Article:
Indigenous Rights Defender Berta Cáceres Murdered
I believe that through all of this we have learned to fight with joy, even though it gets very hard and painful. We must know that we don't have a backup planet, we only have one.
- Human rights defender Berta Cáceres
There is a special sort of bravery required to do a job in one of the most lethal countries in the world in which to do it. For environmental rights defenders, that country is Honduras.
On 3 March 2016, unidentified assailants broke into the home of world-renowned indigenous rights campaigner Berta Cáceres and murdered her. Berta was a Lenca indigenous woman who, for the past 20 years, has been defending the territory and rights of the Lenca people.
In 1993 she co-founded Consejo Cívico de Organizaciones Indígenas Populares – COPINH (Civic Council of Popular Indigenous Organisations), which led fierce campaigns against megaprojects that violated the land and environmental rights of local communities. She faced off – and often won – against illegal loggers, plantation owners, multinational corporations, and dam projects that would cut off food and water supplies to indigenous communities. As a response to her battle for the rights of her people and other indigenous groups in Honduras, she received threats of death, rape, and physical attack. She faced false charges of “illegal possession of a firearm endangering the security of the Honduran state,” usurpation of land, and coercion. She was also charged with causing more than $3 million in damages to DESA, a hydroelectric dam company.
In an interview with La Prensa, her brother Gustavo said:
Berta received thousands of threats. Her weapon was her voice. She never carried any other weapon. They threatened her because of her brave struggle and for the rich resources of our territory. Berta was a precious treasure in the struggle for the rights of the indigenous population.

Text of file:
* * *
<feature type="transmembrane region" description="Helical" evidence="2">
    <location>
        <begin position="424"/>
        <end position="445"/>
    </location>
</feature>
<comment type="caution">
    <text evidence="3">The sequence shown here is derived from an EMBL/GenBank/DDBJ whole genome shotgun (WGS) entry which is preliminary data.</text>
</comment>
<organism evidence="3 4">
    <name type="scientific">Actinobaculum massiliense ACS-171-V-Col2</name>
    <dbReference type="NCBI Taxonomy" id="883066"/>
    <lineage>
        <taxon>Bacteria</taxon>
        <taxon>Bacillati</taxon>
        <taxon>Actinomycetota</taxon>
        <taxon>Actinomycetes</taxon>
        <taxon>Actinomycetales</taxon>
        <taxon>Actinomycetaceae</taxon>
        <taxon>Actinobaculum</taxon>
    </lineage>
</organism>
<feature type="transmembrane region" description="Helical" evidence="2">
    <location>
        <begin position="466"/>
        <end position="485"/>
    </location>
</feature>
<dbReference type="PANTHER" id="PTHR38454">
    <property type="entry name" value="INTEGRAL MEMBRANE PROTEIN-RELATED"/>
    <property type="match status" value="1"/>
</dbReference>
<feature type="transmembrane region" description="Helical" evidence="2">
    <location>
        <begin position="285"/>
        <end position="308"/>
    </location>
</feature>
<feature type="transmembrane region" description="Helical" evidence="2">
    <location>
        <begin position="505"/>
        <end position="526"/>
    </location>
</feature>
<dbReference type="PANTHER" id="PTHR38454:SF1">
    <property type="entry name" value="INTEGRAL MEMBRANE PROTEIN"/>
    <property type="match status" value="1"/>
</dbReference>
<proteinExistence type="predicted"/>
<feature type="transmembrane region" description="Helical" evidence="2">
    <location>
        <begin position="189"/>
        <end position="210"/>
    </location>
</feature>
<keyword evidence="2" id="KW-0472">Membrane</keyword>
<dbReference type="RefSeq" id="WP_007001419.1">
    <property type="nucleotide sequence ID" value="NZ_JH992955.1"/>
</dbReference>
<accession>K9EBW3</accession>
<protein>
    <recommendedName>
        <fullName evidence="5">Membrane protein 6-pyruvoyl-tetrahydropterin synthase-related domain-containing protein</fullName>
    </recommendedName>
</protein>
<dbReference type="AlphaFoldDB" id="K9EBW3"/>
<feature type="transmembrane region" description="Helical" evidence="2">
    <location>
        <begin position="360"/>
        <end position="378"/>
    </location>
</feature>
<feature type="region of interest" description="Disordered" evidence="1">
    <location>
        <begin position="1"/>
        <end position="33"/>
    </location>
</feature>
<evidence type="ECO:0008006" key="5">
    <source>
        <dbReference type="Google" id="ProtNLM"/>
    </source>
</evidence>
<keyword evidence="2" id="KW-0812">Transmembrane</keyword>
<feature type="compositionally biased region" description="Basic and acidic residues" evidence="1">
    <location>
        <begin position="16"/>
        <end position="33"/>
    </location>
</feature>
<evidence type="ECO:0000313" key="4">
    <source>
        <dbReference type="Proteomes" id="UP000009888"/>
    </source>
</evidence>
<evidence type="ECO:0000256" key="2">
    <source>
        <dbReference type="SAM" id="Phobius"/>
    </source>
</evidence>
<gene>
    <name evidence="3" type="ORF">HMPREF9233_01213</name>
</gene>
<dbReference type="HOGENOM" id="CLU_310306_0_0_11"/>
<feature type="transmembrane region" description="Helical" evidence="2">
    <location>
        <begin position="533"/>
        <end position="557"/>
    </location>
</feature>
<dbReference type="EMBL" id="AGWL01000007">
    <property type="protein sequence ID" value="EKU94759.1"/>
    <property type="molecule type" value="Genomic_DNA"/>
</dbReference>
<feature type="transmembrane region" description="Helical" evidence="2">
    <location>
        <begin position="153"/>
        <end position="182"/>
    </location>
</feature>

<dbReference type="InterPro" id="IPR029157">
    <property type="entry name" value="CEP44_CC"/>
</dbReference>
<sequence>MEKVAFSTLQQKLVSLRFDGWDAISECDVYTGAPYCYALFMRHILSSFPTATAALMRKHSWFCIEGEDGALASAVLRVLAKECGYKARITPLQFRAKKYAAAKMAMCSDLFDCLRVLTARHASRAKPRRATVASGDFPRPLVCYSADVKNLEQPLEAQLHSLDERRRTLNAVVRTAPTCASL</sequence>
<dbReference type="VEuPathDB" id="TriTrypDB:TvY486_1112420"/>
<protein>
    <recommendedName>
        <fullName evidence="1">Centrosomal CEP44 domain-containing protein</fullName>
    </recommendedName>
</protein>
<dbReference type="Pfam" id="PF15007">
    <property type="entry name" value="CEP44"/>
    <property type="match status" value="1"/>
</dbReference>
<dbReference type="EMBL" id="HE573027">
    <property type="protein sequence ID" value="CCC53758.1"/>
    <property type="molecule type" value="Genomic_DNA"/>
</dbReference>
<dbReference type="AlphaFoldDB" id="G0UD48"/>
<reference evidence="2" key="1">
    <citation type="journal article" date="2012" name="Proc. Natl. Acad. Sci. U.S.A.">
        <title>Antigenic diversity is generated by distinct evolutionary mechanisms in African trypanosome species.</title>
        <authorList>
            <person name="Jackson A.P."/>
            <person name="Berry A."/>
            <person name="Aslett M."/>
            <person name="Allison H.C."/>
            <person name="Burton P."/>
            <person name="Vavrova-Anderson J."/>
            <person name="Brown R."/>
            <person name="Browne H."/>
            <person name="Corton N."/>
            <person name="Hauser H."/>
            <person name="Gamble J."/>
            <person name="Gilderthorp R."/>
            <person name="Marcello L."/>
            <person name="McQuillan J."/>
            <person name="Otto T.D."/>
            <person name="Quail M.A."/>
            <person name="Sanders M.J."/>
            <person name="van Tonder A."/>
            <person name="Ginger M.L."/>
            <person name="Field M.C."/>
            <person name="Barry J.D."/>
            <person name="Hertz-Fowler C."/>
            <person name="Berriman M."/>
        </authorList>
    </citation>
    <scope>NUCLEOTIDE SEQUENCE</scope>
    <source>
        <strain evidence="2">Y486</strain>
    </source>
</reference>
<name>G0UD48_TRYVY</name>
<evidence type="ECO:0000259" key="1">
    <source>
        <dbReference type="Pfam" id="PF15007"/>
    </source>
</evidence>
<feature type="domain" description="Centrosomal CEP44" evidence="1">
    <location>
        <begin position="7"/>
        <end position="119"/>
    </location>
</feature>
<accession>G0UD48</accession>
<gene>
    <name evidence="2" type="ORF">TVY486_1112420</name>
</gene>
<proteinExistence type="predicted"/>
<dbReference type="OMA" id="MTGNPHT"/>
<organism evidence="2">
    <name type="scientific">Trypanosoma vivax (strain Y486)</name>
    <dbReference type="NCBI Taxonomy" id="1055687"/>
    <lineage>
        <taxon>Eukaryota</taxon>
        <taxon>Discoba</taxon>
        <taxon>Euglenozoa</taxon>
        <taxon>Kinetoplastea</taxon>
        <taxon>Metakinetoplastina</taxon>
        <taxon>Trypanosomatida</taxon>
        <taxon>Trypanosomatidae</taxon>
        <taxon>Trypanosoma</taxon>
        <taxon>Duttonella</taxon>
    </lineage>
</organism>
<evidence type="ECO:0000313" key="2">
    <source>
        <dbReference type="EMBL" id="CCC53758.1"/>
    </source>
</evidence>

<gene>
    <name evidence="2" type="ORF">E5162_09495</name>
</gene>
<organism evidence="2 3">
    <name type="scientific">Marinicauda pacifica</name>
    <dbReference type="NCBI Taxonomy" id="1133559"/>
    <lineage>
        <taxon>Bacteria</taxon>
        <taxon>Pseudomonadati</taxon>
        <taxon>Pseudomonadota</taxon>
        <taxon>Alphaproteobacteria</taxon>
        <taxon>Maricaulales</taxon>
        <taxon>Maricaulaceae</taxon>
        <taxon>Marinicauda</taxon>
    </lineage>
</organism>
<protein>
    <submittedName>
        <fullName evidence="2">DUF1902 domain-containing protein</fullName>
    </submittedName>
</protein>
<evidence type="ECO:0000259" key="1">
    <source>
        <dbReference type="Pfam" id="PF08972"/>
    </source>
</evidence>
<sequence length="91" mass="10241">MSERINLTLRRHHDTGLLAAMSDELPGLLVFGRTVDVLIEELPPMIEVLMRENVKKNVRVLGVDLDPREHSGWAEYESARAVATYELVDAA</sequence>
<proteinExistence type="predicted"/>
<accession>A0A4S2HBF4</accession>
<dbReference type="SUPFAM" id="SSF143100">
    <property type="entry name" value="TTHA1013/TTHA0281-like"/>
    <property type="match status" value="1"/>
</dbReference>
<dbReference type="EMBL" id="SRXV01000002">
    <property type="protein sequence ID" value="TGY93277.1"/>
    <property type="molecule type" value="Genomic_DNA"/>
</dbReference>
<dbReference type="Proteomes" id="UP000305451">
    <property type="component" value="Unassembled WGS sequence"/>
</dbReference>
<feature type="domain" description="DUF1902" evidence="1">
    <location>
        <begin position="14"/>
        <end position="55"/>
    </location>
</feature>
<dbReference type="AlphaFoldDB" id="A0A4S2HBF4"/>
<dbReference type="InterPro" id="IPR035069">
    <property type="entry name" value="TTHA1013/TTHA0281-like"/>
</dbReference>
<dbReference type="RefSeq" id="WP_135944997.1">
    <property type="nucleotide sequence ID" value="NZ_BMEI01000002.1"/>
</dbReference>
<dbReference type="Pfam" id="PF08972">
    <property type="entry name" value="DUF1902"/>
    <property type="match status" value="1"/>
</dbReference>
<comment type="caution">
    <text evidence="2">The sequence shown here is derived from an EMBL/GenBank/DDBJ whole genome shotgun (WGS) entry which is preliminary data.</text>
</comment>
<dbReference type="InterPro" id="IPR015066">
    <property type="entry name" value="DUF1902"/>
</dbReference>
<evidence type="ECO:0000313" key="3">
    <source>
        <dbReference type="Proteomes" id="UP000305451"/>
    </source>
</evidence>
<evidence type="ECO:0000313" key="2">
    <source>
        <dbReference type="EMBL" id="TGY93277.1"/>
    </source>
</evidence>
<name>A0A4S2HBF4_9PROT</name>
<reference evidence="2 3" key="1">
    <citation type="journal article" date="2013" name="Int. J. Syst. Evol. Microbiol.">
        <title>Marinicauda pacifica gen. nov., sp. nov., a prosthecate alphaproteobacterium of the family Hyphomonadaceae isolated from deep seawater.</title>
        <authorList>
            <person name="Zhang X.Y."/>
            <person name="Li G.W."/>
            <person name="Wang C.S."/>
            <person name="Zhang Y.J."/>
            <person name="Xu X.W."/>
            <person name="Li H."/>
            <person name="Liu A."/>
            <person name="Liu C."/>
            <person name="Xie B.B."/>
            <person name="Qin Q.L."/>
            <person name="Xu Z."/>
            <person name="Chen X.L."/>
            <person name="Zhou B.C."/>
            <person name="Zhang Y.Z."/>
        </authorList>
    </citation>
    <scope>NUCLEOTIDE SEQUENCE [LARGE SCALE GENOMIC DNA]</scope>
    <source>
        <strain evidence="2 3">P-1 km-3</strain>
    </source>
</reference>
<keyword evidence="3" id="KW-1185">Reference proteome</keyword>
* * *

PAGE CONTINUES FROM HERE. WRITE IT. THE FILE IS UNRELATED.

In recognition of extreme risk she faced to defend indigenous Honduran people, Berta was selected as a finalist for the 2014 Front Line Defenders Award for Human Rights Defenders at Risk, and in 2015 she received the world’s leading environmental award. Berta won the Goldman Prize for COPIHN's battle against the construction of the “Agua Zarca cascade” - four giant dams in the Gualcarque river basin that have the potential to starve whole communities. As a result of local protests, two companies involved in the construction of the dam - SinoHydro and the International Finance Corporation - backed out of the project.
As news of her killing sweeps across social media and Spanish news outlets, many are (rightly) placing her horrific killing alongside the hundreds of other indigenous activists who have been slaughtered in Honduras for defending their communities right to land.
In its 2016 Annual Report, Front Line Defenders found that 45 percent of HRD killings worldwide were linked to the defense of land, environmental, and indigenous rights. For each of the last five years, more people were killed in Honduras per capita than in any other country as a result of their efforts to defend land and the environment, according to a report by UK-based NGO Global Witness.
But Berta's death is more than another number or name in the long line of defenders who risked – and ultimately lost – their lives to defend indigenous peoples. Her killing is but one chapter in the story of a woman who empowered whole communities to struggle for their land and livelihoods. Yesterday was her last day on the front lines of that struggle. But the spirit which motivated her work continues in the powerful organisation she built and the peoples she fought to protect. It lives on in the strategy of Honduran human rights defenders who learned from Berta's smart approach to battling colonial and capitalist exploitation, in the homes of indigenous leaders that she urged to participate, and in the board rooms of multinational corporations who now know that before logging, mining, or building massive dams on stolen land, they'll have to confront human rights defenders like Berta Cáceres.
We have learned to fight with joy, with hope and with faith. We have learned to fight in diversity, we have learned to fight with music, with ceremonies and with spirituality, where we are accompanied by our ancestors, our “Nahuales” and our spirits. I believe that this is what encourages us. - Berta Cáceres
Front Line Defenders condemns in the strongest terms the killing of human rights defender Berta Cáceres, and urges the Honduran authorities to conduct a thorough investigation into her killing, and to protect human rights defenders who peacefully and legitimately defend the rights of their communities.
Berta Cáceres was a peaceful, powerful human rights defender. She withstood more than two decades of threats and intimidation to protect her own communities and thousands of other indigenous peoples in Honduras. She built a movement that cannot be killed. - Front Line Defenders Executive Director Mary Lawlor